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Twins 6, Blue Jays 3: Smallball, bullpen help Minnesota upend Toronto

This season, the Twins have been much more dependent on the home run.  For much of the middle of the season, it seemed that if nobody in the batting order hit a three-run homer, the team couldn't score.

Monday afternoon in Toronto, though, Minnesota returned - at least for one inning - to its small-ball ways.  Denard Span walked to lead off the game, and that pass was followed by five consecutive hits.  Joe Mauer drove in two runs with a single, following Nick Punto's heads-up play to take second after a single sent the outfield throw to third to try to nab Span.  Justin Morneau followed with an RBI single to drive home Mauer (killing an 0-19 stretch), Jason Kubel whacked a double to put two runners on, and Michael Cuddyer ended an 0-16 slump with a single that drove in Morneau.

When the dust had cleared (and Delmon Young had driven home Kubel with a groundout), the Twins led 5-0 before Toronto ever came to the plate.

Jeff Manship, given the big lead, struggled to mow through the Jays' hitters.  The rookie had to throw 104 pitches just to get into the fifth inning, and after he'd given up a homer, a double, and a single, his day finished short of the five innings required to get the win. Minnesota's bullpen, however, ensured that while Manship would go winless, the team would not.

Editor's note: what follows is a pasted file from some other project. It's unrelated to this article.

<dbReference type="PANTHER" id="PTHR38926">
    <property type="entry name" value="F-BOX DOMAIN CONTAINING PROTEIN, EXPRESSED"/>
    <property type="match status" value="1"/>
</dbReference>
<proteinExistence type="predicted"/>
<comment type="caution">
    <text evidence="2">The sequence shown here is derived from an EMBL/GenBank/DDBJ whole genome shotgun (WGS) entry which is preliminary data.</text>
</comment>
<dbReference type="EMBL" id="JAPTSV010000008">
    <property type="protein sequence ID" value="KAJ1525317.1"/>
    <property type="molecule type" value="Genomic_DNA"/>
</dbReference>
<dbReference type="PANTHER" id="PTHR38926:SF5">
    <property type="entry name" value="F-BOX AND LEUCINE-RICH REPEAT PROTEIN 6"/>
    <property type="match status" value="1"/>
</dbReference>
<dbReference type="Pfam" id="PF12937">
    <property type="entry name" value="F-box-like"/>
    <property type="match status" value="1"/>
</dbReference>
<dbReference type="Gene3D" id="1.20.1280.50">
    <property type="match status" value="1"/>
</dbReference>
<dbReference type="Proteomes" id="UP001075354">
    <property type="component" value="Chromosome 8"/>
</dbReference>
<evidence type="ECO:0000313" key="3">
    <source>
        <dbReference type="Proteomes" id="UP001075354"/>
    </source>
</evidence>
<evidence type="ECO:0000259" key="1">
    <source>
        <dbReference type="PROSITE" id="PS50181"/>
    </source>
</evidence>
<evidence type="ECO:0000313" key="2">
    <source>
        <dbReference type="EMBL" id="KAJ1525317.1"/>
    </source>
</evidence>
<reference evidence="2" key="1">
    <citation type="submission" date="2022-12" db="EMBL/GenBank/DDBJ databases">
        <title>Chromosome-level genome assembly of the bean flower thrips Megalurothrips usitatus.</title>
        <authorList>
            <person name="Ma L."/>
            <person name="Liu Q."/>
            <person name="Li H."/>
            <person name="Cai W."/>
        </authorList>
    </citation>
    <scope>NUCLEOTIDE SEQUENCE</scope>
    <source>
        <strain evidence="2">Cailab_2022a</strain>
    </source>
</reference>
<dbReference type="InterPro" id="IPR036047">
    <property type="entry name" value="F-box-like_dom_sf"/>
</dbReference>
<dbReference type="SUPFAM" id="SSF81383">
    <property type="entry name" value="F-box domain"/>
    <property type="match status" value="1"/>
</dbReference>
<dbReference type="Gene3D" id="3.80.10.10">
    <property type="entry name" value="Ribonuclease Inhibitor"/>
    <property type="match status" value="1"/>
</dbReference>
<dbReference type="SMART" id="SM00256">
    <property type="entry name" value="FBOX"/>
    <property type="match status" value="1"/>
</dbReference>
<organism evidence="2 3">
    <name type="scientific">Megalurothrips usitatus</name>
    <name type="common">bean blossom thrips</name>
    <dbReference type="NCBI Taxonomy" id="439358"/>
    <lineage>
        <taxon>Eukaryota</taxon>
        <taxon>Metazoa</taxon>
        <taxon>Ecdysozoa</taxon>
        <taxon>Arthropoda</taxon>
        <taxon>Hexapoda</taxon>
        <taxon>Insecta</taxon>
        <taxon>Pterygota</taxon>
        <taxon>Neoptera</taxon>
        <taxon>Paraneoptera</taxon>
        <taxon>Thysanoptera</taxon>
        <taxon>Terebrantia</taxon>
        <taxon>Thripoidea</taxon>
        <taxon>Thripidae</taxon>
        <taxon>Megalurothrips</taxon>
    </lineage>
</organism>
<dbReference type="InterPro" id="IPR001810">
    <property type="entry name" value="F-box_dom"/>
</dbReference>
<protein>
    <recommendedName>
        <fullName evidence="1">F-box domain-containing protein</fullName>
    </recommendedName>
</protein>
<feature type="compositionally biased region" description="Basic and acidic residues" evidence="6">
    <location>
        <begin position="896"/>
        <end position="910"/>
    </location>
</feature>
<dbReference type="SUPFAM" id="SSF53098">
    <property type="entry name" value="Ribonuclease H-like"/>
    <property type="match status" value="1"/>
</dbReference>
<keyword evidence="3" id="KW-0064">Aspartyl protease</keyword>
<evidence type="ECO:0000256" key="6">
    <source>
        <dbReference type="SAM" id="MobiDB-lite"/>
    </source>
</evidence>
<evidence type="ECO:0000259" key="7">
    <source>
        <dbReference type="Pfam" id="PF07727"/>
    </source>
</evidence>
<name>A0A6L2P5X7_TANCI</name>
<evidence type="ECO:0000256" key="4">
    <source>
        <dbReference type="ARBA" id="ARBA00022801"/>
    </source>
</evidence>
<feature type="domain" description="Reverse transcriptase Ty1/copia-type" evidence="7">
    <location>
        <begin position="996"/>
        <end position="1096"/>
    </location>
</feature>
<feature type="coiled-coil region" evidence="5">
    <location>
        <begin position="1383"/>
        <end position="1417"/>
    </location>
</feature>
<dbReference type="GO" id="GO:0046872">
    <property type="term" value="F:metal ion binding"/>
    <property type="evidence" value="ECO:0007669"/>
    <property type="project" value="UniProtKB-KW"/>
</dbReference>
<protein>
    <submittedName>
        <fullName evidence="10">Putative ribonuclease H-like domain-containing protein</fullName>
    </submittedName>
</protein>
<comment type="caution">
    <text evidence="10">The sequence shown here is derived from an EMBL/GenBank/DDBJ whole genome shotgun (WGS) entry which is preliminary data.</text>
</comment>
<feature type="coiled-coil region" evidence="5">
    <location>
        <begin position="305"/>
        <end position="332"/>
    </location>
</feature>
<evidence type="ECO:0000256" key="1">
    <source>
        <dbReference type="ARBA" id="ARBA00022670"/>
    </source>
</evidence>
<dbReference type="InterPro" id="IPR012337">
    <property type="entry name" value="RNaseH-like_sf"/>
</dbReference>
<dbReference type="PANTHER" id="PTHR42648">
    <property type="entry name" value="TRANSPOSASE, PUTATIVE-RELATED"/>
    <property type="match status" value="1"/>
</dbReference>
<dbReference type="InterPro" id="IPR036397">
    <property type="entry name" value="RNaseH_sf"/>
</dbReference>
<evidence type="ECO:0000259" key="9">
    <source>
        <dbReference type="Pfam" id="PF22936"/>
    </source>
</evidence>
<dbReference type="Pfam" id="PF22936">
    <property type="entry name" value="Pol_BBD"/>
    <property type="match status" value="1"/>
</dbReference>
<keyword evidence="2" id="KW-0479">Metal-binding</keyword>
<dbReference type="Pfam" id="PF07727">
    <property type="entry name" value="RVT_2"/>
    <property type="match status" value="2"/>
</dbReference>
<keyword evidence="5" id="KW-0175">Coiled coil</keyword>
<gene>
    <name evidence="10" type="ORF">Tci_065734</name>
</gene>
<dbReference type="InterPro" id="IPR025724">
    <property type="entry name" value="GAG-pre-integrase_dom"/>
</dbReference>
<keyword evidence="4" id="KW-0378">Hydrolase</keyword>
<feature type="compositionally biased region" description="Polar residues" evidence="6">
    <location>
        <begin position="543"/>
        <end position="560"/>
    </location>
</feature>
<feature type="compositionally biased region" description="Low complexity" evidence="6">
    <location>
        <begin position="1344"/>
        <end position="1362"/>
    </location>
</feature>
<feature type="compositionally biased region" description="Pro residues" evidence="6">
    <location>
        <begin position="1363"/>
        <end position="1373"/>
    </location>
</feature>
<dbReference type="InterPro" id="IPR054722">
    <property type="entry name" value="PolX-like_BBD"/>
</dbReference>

Bobby Keppel allowed an infield hit to the first batter he faced, but that was all the Jays would get.  Keppel (two outs), Ron Mahay (two outs), Jesse Crain (four outs, including three strikeouts) and Matt Guerrier (three outs on just seven pitches) combined to retire the next 11 Jays batters and hand the game over to Joe Nathan, who closed out the save in 1-2-3 fashion.  That's fourteen straight batters retired to finish the game.  Nice work, bullpen.


The Twins' three stars for Labor Day:

3. Jesse Crain
Retired four consecutive batters, three of them on strikeouts, to bridge the gap between middle relief and the Twins endgame.

2. Joe Mauer
3-5 on the day, increasing his league-leading batting average to .369 and driving in two runs.

1. Jason Kubel
Laced a pair of doubles, the first of which drove in a run.

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